With early voting underway and the election just over three weeks away, Four County ADAMhs Board CEO Les McCaslin updated the board on the mental health renewal levy at Thursday’s (October 13) ADAMhs Board meeting.
The seven-tenths mill renewal levy that is on the ballot generates just over $1.7 million a year and represents 29 percent of the board’s total operating revenue. First approved in 1982, voters have renewed it every five years. For the owner of a $100,000 home, the levy costs $16.45 a year.
Last year, the levy helped fund a variety of behavioral health services for 7,037 residents of Defiance, Fulton, Henry and Williams counties.
McCaslin also reported that Upton Heights Apartment, a 10-unit supervised housing complex in Defiance, is costing the board less than anticipated. He explained that most of the residents are employed and able to pay their share of the monthly rent without ADAMhs Board assistance.
Later this month, he will participate in two Defiance County drug forums where he will explain treatment options. The forums will be in Hicksville on October 18 at the Huber Opera House and in Defiance on October 20 at the Defiance Community Auditorium. Both forums start at 6:30 p.m. and are open to the public.
He also reported that the board and NAMI Four County are co-sponsoring a week-long CIT (crisis intervention team) training for area law enforcement later this month.
The board approved a number of business items, including:
•$15,000 for Pillars of Success, a Henry County organization that provides transitional housing and supportive services for families or a single parent with children while the adult establishes a solid recovery plan and support.
•Transferred $61,000 of unused building funds that had been approved to help construct a 10-bed adult crisis stabilization unit on the Comprehensive Crisis Care complex in Napoleon. The funds were moved to the agency’s operating budget for the adult CSU once it opens early next year. McCaslin explained that the project, which is nearing completion, is both under-budget and has received an additional $100,000 in state funding.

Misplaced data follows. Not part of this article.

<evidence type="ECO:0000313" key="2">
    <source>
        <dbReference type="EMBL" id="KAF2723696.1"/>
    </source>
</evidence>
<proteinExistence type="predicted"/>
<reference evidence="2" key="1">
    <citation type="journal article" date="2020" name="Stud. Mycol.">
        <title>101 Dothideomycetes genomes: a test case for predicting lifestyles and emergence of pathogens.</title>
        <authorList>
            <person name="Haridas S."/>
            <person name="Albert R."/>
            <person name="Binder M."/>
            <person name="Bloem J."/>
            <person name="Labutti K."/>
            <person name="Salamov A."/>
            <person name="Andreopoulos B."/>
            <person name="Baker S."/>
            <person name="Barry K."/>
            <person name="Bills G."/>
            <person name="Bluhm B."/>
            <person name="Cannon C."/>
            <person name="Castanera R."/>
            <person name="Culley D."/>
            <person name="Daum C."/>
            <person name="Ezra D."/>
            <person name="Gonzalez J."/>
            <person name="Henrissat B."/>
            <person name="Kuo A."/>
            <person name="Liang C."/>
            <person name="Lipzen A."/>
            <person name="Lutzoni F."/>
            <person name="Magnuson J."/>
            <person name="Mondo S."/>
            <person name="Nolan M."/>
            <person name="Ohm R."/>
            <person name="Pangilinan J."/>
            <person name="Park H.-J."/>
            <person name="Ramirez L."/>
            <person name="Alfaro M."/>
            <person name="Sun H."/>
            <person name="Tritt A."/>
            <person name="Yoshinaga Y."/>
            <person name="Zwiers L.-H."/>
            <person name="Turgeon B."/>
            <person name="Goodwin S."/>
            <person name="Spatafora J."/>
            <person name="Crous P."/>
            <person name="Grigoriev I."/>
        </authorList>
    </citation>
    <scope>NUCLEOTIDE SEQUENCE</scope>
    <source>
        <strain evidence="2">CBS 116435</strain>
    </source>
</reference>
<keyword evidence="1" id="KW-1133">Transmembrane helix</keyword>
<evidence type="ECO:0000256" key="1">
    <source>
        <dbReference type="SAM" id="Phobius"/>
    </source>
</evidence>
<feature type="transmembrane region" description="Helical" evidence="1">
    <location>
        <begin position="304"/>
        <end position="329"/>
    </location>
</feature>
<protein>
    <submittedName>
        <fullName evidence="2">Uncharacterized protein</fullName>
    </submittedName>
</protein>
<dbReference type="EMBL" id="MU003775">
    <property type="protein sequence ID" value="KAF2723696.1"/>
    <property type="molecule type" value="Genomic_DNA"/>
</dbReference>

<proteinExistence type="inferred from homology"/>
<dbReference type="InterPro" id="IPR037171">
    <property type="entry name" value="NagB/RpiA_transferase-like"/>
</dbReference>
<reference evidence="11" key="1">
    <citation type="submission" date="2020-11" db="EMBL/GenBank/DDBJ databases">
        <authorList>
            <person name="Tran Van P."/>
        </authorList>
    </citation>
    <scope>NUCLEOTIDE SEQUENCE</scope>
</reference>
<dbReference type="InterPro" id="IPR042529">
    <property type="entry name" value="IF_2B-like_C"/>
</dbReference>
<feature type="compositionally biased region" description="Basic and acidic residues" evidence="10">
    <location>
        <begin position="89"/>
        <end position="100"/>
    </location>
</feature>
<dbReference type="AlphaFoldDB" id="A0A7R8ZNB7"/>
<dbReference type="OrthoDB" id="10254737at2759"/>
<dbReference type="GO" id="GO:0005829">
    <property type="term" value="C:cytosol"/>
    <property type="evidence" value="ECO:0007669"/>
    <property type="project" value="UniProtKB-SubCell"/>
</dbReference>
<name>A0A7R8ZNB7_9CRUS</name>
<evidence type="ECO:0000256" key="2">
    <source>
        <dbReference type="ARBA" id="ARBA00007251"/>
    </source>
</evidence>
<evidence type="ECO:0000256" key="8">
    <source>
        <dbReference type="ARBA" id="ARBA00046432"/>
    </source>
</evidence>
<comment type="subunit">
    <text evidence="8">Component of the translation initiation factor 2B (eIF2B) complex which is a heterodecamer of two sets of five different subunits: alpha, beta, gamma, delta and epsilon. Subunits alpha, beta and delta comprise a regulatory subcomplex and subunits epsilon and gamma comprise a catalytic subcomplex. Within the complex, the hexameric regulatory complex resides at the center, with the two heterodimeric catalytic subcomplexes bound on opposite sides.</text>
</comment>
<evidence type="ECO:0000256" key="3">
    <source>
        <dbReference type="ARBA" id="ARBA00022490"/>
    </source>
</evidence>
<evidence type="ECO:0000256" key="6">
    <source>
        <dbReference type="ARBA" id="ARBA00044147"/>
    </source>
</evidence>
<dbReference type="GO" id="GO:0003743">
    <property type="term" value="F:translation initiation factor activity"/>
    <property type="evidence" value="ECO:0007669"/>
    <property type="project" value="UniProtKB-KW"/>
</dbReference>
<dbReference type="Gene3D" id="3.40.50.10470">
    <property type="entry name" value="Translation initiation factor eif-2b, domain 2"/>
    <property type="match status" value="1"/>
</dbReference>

•$28,200 for Maumee Valley Guidance Center for client placements in a group home.
•$7,000 for Recovery Services of Northwest Ohio to start an in-home detoxification program primarily for opioid or other non-life threatening detoxification needs. McCaslin explained that the protocol is for a course of treatment of up to seven days and utilizes home health nurses under the supervision of the agency’s doctors as a less expensive detox option for clients who do not need to be hospitalized.
•A $15,000 increase in the amount of money allocated for adolescent placements. This brings the total amount allocated for adolescent placements to $111,000 for the fiscal year. Placement costs are typically shared by several organizations.
•Up to $31,062 for the Defiance, Fulton, Henry and Williams county Family and Children First Councils to use to fund short term respite care for children and youth. The purpose is to provide families and unpaid care-givers temporary relief from the around the clock care of children under the age of 21 who have a mental illness.
Katie Rosenbeck, a pediatric nurse practitioner with the Bryan Community Health Center, gave a presentation on the services that they provide for children as well as adults. She told the board that when adult, children and adolescent patients come to the Health Center they receive a comprehensive screen to determine their overall health status.
As a pediatric mental health specialist she explained that she has been trained to recognize children who may have behavioral, emotional and mental health or mental health issues. She noted that the Health Center has two mental health professionals on staff and that they will also refer patients who might be best served by another ADAMhs-affiliated agency to that agency.
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